Who Gives a !@#$ About an Oxford Comma?

“There are people who embrace the Oxford comma, and people who don’t, and I’ll just say this: never get between these people when drink has been taken.” —Lynn Truss, author of “Eats, Shoots & Leaves”

Last Sunday, I was at Las Palapas, my favorite Mexican restaurant. (If you live near Livonia, Michigan, and you haven’t been, go now. It’s that good.) I was skimming through the menu when I came upon “Enchiladas Supremas,” described thusly: “Five different enchiladas: ground beef, shredded chicken, shredded beef, bean and cheese.” I was perplexed; the menu claimed five, but I only counted four—until I realized that bean and cheese were separate enchiladas, and whoever wrote the menu had chosen to exclude the Oxford comma.

The Oxford (a.k.a. serial) comma is the comma between a coordinating conjunction (“and,” “but,” “or,” “nor,” “for,” “yet,” and “so”) and the final item in a list. In the example above it would look like this: “The restaurant serves five different enchiladas: ground beef, shredded chicken, shredded beef, bean, and cheese.” It’s called the “Oxford” comma because it was traditionally used by writers and editors at the Oxford University Press. And it’s considered “stylistic,” which means some people use it while others don’t. Both camps are passionate about their positions.

Proponents of the Oxford comma (like me) believe it provides clarity; those opposed to it believe it unnecessarily clutters up a sentence. I thought we’d take a quick look at some examples each camp points to in order to make its case.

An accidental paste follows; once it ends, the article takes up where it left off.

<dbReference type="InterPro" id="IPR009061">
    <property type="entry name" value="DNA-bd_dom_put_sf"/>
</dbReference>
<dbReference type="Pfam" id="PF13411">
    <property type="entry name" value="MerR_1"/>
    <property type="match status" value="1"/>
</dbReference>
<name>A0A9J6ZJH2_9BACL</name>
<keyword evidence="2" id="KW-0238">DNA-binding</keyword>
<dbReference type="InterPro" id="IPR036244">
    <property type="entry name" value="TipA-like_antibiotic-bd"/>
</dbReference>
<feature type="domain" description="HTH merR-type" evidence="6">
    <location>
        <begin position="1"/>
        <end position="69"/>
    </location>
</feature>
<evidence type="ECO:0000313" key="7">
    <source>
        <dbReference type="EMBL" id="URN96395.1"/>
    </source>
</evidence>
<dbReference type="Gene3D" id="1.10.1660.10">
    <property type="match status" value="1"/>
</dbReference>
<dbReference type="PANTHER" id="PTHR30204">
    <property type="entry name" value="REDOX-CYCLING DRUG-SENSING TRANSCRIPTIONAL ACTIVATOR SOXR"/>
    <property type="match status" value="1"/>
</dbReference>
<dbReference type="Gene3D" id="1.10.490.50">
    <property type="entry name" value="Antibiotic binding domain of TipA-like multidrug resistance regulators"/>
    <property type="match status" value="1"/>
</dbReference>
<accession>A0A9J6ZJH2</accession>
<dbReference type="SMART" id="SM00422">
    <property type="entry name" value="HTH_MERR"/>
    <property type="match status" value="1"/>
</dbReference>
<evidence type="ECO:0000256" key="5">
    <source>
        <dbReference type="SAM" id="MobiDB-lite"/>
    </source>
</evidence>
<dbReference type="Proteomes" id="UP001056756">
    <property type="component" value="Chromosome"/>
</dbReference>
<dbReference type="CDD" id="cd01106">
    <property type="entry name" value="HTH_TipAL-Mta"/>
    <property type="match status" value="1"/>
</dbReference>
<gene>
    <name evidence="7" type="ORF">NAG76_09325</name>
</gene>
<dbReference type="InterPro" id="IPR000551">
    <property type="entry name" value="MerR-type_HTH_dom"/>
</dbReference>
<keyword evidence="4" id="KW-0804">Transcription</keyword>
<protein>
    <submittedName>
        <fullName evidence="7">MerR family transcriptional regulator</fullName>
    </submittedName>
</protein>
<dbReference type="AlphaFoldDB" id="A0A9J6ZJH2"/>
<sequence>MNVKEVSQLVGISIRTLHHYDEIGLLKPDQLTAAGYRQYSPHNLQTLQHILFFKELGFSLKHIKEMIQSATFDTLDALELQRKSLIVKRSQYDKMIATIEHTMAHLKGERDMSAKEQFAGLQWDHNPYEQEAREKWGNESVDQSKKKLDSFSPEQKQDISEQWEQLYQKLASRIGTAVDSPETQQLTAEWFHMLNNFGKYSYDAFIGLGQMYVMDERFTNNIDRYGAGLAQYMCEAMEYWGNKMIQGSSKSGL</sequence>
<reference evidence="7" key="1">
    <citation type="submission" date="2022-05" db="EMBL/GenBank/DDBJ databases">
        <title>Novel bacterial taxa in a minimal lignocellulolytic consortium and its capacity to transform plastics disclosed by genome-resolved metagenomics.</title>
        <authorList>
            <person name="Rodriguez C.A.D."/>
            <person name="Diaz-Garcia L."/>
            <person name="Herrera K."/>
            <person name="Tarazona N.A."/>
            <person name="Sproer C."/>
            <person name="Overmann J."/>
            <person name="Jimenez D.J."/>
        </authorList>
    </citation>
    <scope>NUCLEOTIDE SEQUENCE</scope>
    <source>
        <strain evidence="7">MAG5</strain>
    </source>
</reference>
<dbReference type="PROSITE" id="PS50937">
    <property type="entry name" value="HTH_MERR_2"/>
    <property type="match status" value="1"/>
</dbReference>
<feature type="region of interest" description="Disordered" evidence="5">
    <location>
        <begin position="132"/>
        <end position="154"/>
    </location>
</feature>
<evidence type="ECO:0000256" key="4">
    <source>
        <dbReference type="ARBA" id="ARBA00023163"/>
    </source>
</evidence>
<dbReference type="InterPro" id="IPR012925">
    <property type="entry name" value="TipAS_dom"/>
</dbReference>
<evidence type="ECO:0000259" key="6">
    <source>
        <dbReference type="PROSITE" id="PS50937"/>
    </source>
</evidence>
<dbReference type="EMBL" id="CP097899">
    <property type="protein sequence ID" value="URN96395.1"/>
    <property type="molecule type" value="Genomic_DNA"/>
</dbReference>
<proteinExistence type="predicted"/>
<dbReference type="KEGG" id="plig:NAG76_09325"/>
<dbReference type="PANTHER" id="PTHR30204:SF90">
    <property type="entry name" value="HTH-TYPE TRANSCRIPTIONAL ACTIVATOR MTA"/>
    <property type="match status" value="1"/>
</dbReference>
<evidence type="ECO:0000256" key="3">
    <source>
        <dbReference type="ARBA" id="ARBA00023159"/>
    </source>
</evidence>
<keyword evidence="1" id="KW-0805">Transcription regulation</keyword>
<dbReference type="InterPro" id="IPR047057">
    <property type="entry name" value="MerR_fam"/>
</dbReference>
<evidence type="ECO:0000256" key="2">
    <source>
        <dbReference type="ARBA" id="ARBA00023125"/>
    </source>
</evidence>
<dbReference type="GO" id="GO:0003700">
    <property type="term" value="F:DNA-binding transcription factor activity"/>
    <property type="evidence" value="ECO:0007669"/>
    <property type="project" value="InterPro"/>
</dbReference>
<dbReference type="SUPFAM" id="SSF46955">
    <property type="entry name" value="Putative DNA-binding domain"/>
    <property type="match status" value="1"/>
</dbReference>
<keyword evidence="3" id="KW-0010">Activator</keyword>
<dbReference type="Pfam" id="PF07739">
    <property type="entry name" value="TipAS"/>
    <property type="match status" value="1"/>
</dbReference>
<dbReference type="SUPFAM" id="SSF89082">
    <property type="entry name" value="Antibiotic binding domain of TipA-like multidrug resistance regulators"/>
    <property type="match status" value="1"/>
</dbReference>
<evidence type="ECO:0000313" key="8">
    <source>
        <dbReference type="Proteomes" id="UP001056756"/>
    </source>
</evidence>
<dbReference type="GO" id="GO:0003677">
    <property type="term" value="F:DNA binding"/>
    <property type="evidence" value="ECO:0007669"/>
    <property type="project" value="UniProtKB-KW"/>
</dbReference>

Oxford Comma Enthusiasts
The best way to illustrate why I’m such a staunch advocate of the Oxford comma is through sample sentences. So consider this pair:

  • I took a photograph of my parents, John Schneider, and Catherine Bach.
  • I took a photograph of my parents, John Schneider and Catherine Bach.

In the first instance, I’m taking a photo of my parents with ‘80s “legends” John Schneider and Catherine Bach. In the second, I’m taking a photo of my parents, who happen to be Bo and Daisy Duke. Awkward. (By the way, if I were to be associated with anyone from that show, I’d skip the Dukes altogether and adopt Flash.)

Here’s a similar instance:

  • I’d like to dedicate this award to my best friends, Stephen King, and Slash.
  • I’d like to dedicate this award to my best friends, Stephen King and Slash.

See the problem? Stephen King and Slash are not my best friends (although I’d have no objections to adding them to my inner circle).